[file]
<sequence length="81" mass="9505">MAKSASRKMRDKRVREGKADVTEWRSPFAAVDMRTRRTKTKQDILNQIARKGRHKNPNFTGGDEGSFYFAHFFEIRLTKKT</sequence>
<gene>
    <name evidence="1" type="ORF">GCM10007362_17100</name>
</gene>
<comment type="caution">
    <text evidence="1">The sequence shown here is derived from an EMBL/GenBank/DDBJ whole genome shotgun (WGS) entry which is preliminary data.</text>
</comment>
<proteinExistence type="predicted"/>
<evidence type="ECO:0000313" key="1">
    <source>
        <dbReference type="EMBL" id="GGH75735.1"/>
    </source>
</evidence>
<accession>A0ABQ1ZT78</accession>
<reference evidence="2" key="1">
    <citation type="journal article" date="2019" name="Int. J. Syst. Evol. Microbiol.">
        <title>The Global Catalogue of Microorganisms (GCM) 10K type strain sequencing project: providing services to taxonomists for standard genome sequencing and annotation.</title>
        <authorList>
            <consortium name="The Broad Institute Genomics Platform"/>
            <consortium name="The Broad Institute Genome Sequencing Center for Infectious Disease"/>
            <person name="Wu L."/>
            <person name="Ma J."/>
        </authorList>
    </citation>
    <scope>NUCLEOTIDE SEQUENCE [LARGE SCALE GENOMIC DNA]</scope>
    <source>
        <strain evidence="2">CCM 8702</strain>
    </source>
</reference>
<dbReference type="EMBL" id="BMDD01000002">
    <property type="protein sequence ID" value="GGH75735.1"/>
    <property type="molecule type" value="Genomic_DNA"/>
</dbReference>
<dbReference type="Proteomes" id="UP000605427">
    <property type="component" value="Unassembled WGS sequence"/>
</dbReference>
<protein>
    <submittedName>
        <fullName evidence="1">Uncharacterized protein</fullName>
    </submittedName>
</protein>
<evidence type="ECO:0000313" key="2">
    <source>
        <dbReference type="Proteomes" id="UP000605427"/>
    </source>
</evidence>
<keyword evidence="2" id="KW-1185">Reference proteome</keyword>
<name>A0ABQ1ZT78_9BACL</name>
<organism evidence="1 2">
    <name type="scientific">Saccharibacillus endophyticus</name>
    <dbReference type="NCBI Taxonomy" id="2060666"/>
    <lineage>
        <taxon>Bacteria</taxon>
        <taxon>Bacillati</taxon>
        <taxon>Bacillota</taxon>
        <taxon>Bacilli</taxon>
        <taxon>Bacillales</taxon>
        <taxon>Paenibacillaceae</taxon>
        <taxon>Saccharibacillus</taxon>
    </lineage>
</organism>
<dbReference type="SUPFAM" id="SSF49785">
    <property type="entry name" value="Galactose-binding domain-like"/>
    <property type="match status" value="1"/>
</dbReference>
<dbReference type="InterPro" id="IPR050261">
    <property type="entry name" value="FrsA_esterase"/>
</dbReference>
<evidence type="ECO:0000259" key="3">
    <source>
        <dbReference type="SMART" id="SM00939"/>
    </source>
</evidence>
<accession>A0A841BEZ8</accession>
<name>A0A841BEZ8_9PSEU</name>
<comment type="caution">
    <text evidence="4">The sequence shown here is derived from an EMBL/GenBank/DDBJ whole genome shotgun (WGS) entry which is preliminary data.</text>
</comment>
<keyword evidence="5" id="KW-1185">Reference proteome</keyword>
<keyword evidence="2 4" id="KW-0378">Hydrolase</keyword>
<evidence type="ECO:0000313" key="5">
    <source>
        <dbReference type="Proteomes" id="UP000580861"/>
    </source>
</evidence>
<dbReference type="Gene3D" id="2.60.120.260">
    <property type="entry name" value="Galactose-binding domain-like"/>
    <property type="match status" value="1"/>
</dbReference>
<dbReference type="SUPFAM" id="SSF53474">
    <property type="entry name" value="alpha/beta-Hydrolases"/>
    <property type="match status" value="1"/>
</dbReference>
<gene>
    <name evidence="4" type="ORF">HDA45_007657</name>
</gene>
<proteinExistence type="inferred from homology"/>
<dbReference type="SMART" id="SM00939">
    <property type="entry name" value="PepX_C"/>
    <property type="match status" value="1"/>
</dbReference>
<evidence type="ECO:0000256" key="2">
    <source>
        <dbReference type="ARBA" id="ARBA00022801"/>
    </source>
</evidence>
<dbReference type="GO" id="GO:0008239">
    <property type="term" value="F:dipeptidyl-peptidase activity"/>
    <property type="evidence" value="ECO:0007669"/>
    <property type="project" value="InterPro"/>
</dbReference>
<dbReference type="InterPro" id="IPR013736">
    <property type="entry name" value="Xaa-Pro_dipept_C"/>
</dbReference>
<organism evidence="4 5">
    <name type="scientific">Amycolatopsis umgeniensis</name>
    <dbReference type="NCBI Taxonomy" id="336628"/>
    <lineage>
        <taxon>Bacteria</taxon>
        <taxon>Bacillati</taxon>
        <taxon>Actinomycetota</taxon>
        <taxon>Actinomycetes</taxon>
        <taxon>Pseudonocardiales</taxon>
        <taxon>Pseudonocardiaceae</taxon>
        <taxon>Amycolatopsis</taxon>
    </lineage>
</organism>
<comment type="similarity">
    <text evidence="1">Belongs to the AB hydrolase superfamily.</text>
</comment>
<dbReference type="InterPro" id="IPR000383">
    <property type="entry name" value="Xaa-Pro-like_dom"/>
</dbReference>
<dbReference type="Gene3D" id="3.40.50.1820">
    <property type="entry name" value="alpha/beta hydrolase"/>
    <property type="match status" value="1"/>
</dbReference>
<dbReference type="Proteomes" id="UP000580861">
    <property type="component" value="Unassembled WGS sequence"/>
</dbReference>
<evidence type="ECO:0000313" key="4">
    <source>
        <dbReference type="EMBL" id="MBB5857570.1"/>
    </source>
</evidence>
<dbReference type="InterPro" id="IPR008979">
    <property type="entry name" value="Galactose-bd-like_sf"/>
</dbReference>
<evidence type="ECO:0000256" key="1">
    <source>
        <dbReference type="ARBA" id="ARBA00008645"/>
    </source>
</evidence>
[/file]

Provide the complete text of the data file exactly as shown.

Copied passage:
<sequence length="81" mass="9505">MAKSASRKMRDKRVREGKADVTEWRSPFAAVDMRTRRTKTKQDILNQIARKGRHKNPNFTGGDEGSFYFAHFFEIRLTKKT</sequence>
<gene>
    <name evidence="1" type="ORF">GCM10007362_17100</name>
</gene>
<comment type="caution">
    <text evidence="1">The sequence shown here is derived from an EMBL/GenBank/DDBJ whole genome shotgun (WGS) entry which is preliminary data.</text>
</comment>
<proteinExistence type="predicted"/>
<evidence type="ECO:0000313" key="1">
    <source>
        <dbReference type="EMBL" id="GGH75735.1"/>
    </source>
</evidence>
<accession>A0ABQ1ZT78</accession>
<reference evidence="2" key="1">
    <citation type="journal article" date="2019" name="Int. J. Syst. Evol. Microbiol.">
        <title>The Global Catalogue of Microorganisms (GCM) 10K type strain sequencing project: providing services to taxonomists for standard genome sequencing and annotation.</title>
        <authorList>
            <consortium name="The Broad Institute Genomics Platform"/>
            <consortium name="The Broad Institute Genome Sequencing Center for Infectious Disease"/>
            <person name="Wu L."/>
            <person name="Ma J."/>
        </authorList>
    </citation>
    <scope>NUCLEOTIDE SEQUENCE [LARGE SCALE GENOMIC DNA]</scope>
    <source>
        <strain evidence="2">CCM 8702</strain>
    </source>
</reference>
<dbReference type="EMBL" id="BMDD01000002">
    <property type="protein sequence ID" value="GGH75735.1"/>
    <property type="molecule type" value="Genomic_DNA"/>
</dbReference>
<dbReference type="Proteomes" id="UP000605427">
    <property type="component" value="Unassembled WGS sequence"/>
</dbReference>
<protein>
    <submittedName>
        <fullName evidence="1">Uncharacterized protein</fullName>
    </submittedName>
</protein>
<evidence type="ECO:0000313" key="2">
    <source>
        <dbReference type="Proteomes" id="UP000605427"/>
    </source>
</evidence>
<keyword evidence="2" id="KW-1185">Reference proteome</keyword>
<name>A0ABQ1ZT78_9BACL</name>
<organism evidence="1 2">
    <name type="scientific">Saccharibacillus endophyticus</name>
    <dbReference type="NCBI Taxonomy" id="2060666"/>
    <lineage>
        <taxon>Bacteria</taxon>
        <taxon>Bacillati</taxon>
        <taxon>Bacillota</taxon>
        <taxon>Bacilli</taxon>
        <taxon>Bacillales</taxon>
        <taxon>Paenibacillaceae</taxon>
        <taxon>Saccharibacillus</taxon>
    </lineage>
</organism>
<dbReference type="SUPFAM" id="SSF49785">
    <property type="entry name" value="Galactose-binding domain-like"/>
    <property type="match status" value="1"/>
</dbReference>
<dbReference type="InterPro" id="IPR050261">
    <property type="entry name" value="FrsA_esterase"/>
</dbReference>
<evidence type="ECO:0000259" key="3">
    <source>
        <dbReference type="SMART" id="SM00939"/>
    </source>
</evidence>
<accession>A0A841BEZ8</accession>
<name>A0A841BEZ8_9PSEU</name>
<comment type="caution">
    <text evidence="4">The sequence shown here is derived from an EMBL/GenBank/DDBJ whole genome shotgun (WGS) entry which is preliminary data.</text>
</comment>
<keyword evidence="5" id="KW-1185">Reference proteome</keyword>
<keyword evidence="2 4" id="KW-0378">Hydrolase</keyword>
<evidence type="ECO:0000313" key="5">
    <source>
        <dbReference type="Proteomes" id="UP000580861"/>
    </source>
</evidence>
<dbReference type="Gene3D" id="2.60.120.260">
    <property type="entry name" value="Galactose-binding domain-like"/>
    <property type="match status" value="1"/>
</dbReference>
<dbReference type="SUPFAM" id="SSF53474">
    <property type="entry name" value="alpha/beta-Hydrolases"/>
    <property type="match status" value="1"/>
</dbReference>
<gene>
    <name evidence="4" type="ORF">HDA45_007657</name>
</gene>
<proteinExistence type="inferred from homology"/>
<dbReference type="SMART" id="SM00939">
    <property type="entry name" value="PepX_C"/>
    <property type="match status" value="1"/>
</dbReference>
<evidence type="ECO:0000256" key="2">
    <source>
        <dbReference type="ARBA" id="ARBA00022801"/>
    </source>
</evidence>
<dbReference type="GO" id="GO:0008239">
    <property type="term" value="F:dipeptidyl-peptidase activity"/>
    <property type="evidence" value="ECO:0007669"/>
    <property type="project" value="InterPro"/>
</dbReference>
<dbReference type="InterPro" id="IPR013736">
    <property type="entry name" value="Xaa-Pro_dipept_C"/>
</dbReference>
<organism evidence="4 5">
    <name type="scientific">Amycolatopsis umgeniensis</name>
    <dbReference type="NCBI Taxonomy" id="336628"/>
    <lineage>
        <taxon>Bacteria</taxon>
        <taxon>Bacillati</taxon>
        <taxon>Actinomycetota</taxon>
        <taxon>Actinomycetes</taxon>
        <taxon>Pseudonocardiales</taxon>
        <taxon>Pseudonocardiaceae</taxon>
        <taxon>Amycolatopsis</taxon>
    </lineage>
</organism>
<comment type="similarity">
    <text evidence="1">Belongs to the AB hydrolase superfamily.</text>
</comment>
<dbReference type="InterPro" id="IPR000383">
    <property type="entry name" value="Xaa-Pro-like_dom"/>
</dbReference>
<dbReference type="Gene3D" id="3.40.50.1820">
    <property type="entry name" value="alpha/beta hydrolase"/>
    <property type="match status" value="1"/>
</dbReference>
<dbReference type="Proteomes" id="UP000580861">
    <property type="component" value="Unassembled WGS sequence"/>
</dbReference>
<evidence type="ECO:0000313" key="4">
    <source>
        <dbReference type="EMBL" id="MBB5857570.1"/>
    </source>
</evidence>
<dbReference type="InterPro" id="IPR008979">
    <property type="entry name" value="Galactose-bd-like_sf"/>
</dbReference>
<evidence type="ECO:0000256" key="1">
    <source>
        <dbReference type="ARBA" id="ARBA00008645"/>
    </source>
</evidence>